Pine, Radiata

Radiata pine is a softwood whose availability and ease of use make it popular for all kinds of construction and decorative uses.

Other Names

Monterey Pine, Insignis Pine

Botanical Name

Pinus radiata

Common Form
Sawn
Species Type

Radiata pine is native to the central coast of California but is widely planted in Australia and New Zealand. It makes up 28% of Tasmania’s timber plantations and is popular in all types of construction and decorative uses. These include framing, lining, glue laminated beams, veneer and plywood. It can be used for many exposed structural and non-structural applications if it is treated with the right preservatives.

The texture of radiata pine is fine, but uneven, and knots are common. The timber is fairly soft and has a low density, often with very wide annual growth rings. The sapwood is white to pale yellow, but often indistinguishable from the heartwood, which is light brown to yellow. The grain is usually straight, apart from a central core of 100mm, which can twist if the moisture content of the timber changes.

Radiata pine is easy to work, apart from the knots, and it readily accepts preservatives. Timber that is high in resin can be hard to glue and the resin may mar painted and stained exteriors. It does not cause staining of alkaloid surfaces such as fibre-cement and concrete.  

Radiata pine is not resistant to termites. It can be preservative treated to increase its durability.

Shrinkage

Very Low Low Medium High Very High

Tangential :

5.00%

Radial :

3.00%

Unit Movement Tangential:

0.27%

Unit Movement Radial:

0.20%

Strength Group

Very High

High

Reasonably High

Medium High

Medium

Reasonably Low

Low

Very Low

Unseasoned:

S1

S2

S3

S4

S5

S6

S7

Seasoned:

SD1

SD2

SD3

SD4

SD5

SD6

SD7

SD8

Stress Grade

Structural
No. 1
Structural
No. 2
Structural
No. 3
Structural
No. 4
Structural
No. 5

Unseasoned:

F8

F7

F5

F4

Seasoned:

F14

F11

F8

F7

F5

Density per Standard

Seasoned:

550kg/m3

Unseasoned:

800kg/m3

Joint Group

Very High

High

Reasonably High

Medium

Low

Very Low

Unseasoned:

J1

J2

J3

J4

J5

J6

Seasoned:

JD1

JD2

JD3

JD4

JD5

JD6

Colour

  White, yellow, pale straw to light brown Pink to pink brown Light to dark red Brown, chocolate, mottled or streaky
   

Mechanical Properties

Modulus of Rupture - Unseasoned:

42

Modulus of Rupture - Seasoned:

81

Modulus of Elasticity - Unseasoned:

8

Modulus of Elasticity - Seasoned:

10

Maximum Crushing Strength - Unseasoned:

19

Maximum Crushing Strength - Seasoned:

42

Impact - Unseasoned:

12

Impact - Seasoned:

6.9

Toughness - Unseasoned:

Medium - 15 - 24 Nm

Toughness - Seasoned:

Low - up to 15 Nm

Hardness - Unseasoned:

2.1

Hardness - Seasoned:

3.3

Durability

Low Moderate Reasonably High High
(0 - 5 yrs) (5 - 15 yrs) (15 - 25 yrs) (more than 25 yrs)

In-Ground:

(0 - 7 yrs) (7 - 15 yrs) (15 - 40 yrs) (More than 40 yrs)

Above ground:

(0 - 20 yrs, usually < 5) (21 - 40 yrs) (41 - 64 yrs) (More than 60 yrs)

Marine Borer Resistance:

Lyctid Borer Susceptibility:

Not Susceptible

Lyctid Borer Susceptibility - Other:

Termite Resistance:

Not Resistant

Fire Properties

0 1 2 3 4 5 6 7 8 9 10 11 12 13 14 15 16 17 18 19 20

EFH Ignitibility:

0 1 2 3 4 5 6 7 8 9 10

EFH Spread-of-Flame Index:

EFH Smoke-Developed Index:

Critical Radiance Flux - Lower:

>2.2 and <4.5; same for ply ≥17mm

Critical Radiance Flux - Higher:

>2.2 and <4.5; same for ply ≥17mm

Smoke Development Rate:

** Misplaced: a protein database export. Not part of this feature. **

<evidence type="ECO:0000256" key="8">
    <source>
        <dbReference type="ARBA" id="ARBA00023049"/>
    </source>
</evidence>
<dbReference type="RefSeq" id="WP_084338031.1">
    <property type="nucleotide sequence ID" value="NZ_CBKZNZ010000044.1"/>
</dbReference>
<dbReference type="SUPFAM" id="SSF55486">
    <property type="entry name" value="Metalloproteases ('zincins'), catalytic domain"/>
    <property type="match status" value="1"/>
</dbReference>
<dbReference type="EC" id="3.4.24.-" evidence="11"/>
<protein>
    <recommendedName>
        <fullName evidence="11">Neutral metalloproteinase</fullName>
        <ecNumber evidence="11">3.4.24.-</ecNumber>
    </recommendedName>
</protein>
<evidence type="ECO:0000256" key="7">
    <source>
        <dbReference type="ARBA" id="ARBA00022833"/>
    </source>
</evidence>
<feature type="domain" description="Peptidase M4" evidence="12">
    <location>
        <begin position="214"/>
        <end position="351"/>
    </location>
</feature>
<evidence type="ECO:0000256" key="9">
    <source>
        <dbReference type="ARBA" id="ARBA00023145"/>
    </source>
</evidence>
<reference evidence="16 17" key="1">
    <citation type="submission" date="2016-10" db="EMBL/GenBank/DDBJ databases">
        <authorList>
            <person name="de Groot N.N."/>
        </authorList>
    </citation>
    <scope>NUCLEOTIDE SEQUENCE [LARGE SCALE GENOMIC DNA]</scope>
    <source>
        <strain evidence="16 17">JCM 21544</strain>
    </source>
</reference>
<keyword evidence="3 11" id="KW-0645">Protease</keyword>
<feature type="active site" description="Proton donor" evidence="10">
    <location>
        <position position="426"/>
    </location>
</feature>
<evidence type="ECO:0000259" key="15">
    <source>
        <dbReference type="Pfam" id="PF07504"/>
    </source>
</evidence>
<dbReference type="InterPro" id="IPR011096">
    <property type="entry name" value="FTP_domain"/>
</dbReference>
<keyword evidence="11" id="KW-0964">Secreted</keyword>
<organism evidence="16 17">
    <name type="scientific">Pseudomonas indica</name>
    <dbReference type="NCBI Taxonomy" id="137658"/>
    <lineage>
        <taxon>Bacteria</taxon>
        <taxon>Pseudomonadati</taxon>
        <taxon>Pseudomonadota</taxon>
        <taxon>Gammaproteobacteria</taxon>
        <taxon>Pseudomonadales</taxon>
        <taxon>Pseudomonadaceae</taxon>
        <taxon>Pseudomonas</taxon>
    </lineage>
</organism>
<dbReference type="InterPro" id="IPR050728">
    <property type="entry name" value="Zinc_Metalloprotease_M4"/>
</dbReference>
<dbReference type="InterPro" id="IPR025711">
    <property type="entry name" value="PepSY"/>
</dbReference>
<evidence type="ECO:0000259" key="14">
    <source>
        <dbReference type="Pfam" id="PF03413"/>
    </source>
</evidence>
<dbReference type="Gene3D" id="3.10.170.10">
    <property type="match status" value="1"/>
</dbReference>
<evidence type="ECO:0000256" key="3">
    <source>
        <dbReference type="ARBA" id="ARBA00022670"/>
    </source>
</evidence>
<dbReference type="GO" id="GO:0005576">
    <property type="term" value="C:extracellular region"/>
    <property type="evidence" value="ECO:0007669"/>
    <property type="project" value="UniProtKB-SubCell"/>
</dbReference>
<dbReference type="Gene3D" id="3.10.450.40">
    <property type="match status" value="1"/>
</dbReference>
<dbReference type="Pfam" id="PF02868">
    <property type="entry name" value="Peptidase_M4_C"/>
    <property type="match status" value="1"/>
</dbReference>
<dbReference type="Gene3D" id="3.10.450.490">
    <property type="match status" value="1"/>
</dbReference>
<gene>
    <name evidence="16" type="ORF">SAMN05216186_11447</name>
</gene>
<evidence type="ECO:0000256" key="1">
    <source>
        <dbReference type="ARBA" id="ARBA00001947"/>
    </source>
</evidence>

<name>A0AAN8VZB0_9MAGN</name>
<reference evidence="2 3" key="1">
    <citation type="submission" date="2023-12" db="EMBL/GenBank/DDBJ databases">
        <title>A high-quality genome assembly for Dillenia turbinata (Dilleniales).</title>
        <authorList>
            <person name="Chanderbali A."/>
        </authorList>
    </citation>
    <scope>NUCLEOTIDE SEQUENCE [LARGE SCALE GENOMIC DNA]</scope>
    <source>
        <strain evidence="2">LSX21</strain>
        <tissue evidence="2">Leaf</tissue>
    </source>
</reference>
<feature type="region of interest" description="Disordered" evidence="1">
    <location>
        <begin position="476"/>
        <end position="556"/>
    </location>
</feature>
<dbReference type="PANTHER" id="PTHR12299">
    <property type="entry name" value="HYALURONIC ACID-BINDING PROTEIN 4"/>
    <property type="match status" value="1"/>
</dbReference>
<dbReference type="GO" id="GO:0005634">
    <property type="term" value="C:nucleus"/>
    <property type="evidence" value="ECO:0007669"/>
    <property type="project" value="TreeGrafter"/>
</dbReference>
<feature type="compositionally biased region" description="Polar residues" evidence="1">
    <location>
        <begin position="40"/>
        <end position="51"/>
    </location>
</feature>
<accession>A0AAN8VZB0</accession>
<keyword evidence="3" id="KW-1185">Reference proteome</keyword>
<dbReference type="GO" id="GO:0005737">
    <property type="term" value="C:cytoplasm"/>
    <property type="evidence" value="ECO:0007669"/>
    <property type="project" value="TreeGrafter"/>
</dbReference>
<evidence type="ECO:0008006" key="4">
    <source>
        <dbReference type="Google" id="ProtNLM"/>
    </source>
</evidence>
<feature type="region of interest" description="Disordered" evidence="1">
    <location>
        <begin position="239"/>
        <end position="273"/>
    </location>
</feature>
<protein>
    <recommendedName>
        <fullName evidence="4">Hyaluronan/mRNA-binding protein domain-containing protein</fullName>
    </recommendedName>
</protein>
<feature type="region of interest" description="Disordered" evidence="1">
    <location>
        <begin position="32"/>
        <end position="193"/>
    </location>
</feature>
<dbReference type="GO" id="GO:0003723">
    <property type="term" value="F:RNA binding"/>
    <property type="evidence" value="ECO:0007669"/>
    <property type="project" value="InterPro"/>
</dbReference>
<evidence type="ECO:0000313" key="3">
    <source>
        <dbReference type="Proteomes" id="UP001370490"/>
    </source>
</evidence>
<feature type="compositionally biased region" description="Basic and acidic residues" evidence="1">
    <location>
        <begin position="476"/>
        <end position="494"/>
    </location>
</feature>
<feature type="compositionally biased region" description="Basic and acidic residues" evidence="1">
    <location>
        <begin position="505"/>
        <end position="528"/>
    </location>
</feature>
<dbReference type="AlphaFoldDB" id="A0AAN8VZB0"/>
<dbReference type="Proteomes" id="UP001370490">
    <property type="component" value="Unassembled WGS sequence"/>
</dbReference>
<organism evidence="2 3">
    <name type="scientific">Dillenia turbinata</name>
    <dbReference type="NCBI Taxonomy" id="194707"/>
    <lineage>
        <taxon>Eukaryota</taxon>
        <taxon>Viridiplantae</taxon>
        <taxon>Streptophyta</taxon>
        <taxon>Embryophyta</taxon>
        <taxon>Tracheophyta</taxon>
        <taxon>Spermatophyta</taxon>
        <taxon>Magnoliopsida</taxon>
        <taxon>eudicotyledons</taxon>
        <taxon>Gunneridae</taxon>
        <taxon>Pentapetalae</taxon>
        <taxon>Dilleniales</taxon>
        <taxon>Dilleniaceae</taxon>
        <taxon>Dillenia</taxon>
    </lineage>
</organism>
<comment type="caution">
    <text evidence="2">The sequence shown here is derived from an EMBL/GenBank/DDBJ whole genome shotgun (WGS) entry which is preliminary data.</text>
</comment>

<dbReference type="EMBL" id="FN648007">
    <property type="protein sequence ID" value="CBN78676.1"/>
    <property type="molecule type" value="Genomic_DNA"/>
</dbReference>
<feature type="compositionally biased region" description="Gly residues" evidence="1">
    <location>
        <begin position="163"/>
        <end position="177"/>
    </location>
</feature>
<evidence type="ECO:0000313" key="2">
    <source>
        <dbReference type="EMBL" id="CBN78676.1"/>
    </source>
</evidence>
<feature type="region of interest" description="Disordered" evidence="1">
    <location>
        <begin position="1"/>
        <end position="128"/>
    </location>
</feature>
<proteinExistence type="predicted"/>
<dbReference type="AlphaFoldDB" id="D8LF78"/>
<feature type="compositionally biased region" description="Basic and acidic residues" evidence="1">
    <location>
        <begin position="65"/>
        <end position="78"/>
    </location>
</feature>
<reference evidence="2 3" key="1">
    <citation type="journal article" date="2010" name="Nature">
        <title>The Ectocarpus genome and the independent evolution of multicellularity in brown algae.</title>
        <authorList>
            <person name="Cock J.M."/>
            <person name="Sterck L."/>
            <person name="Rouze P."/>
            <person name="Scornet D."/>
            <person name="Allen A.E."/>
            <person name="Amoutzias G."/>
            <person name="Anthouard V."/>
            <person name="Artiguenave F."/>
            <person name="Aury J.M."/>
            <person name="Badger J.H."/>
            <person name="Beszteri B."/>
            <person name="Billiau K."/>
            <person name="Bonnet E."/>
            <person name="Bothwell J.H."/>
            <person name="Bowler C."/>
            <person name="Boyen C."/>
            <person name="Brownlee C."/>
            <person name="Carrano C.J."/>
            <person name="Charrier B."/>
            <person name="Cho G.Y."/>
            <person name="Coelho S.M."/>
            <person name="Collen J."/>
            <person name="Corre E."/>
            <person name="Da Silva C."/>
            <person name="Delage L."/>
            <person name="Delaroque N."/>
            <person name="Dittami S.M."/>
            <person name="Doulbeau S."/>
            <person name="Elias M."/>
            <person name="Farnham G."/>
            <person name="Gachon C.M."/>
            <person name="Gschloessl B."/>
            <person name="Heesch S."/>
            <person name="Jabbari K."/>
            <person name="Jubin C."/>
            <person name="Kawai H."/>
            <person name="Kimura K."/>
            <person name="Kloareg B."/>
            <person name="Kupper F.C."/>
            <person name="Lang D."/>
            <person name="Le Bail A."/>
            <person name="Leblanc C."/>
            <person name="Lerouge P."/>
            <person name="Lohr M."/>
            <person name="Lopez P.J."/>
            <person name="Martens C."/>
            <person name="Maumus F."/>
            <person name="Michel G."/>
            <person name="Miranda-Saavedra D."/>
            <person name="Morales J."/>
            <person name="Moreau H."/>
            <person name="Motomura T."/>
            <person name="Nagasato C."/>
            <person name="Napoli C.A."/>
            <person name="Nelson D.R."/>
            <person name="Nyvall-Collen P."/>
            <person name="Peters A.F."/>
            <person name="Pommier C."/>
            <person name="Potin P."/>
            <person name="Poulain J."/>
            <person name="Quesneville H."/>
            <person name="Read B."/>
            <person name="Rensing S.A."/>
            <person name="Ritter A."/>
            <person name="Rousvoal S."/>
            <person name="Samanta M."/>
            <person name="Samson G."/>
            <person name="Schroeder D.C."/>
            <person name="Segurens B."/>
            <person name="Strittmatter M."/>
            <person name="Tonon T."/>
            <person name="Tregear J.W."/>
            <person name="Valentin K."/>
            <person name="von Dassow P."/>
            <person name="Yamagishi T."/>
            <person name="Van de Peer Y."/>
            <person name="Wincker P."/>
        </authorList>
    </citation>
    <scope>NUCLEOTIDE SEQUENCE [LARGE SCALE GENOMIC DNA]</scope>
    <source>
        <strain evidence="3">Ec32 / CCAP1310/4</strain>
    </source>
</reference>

<750; the same for ply ≥17mm
1 - non-combustible 2 - reasonably non-combustible 3 - slightly combustible 4 - combustible

Fire Properties Group
Number:

Group Number - Other:

3 (same for plywood ≥6mm)

Average Specific Extinction Area:

<250

Bushfire Resistance:

BAL 12.5 and 19 - All AS 3959 Required Applications
Appearance

Radiata pine's sapwood is white to pale yellow, but often indistinguishable from the heartwood, which is light brown to yellow. The grain is usually straight, apart from a central core of 100mm, which can twist if the moisture content of the timber changes. The texture of radiata pine is fine, but uneven, and knots are common. The timber is fairly soft and has a low density, often with very wide annual growth rings.

Common Applications

Radiata pine plantations are set to become the main source of timber in Australia. Radiata pine can be used in a wide range of applications, including as a domestic and commercial structural timber, flooring, lining, furniture, panels (such as veneer, plywood, particleboard, fibreboard), corestock, brushware, turnery, toys, poles, posts, sleepers, mining timbers (treated), landscaping, pulp and paper.

 

 

Workability

Radiata pine is easy to work except for the knots, and it nails satisfactorily. Apart from the core, it is easy to dry, and because it dries quickly, it is usually kiln dried directly from being green. During the warmer months it is very susceptible to bluestain. There can be problems with timber that is high in resin content: it can be hard to glue, and knots, resin streaks and latewood can emit enough resin to mar exterior coatings. Timber that is high in resin should be used for structural purposes only. It is not suitable for steam bending as it is hard to obtain a smooth curve. It readily accepts preservatives, which provide protection to Hazard level 6 (the highest level).

Radiata pine can be prone to surface checking when exposed uncoated to the weather or when coated only with stain-type finishes, which are less protective against moisture penetration.

Origin of timber
Europe
USA (California), Mexico, Extensive in NZ, Australia, Chile, South Africa, Spain
Readily Available
National
Because of the large areas planted with this species in Australia and NZ, radiata pine is considered to be the major general purpose timber in Australia.
Source of timber
Plantation
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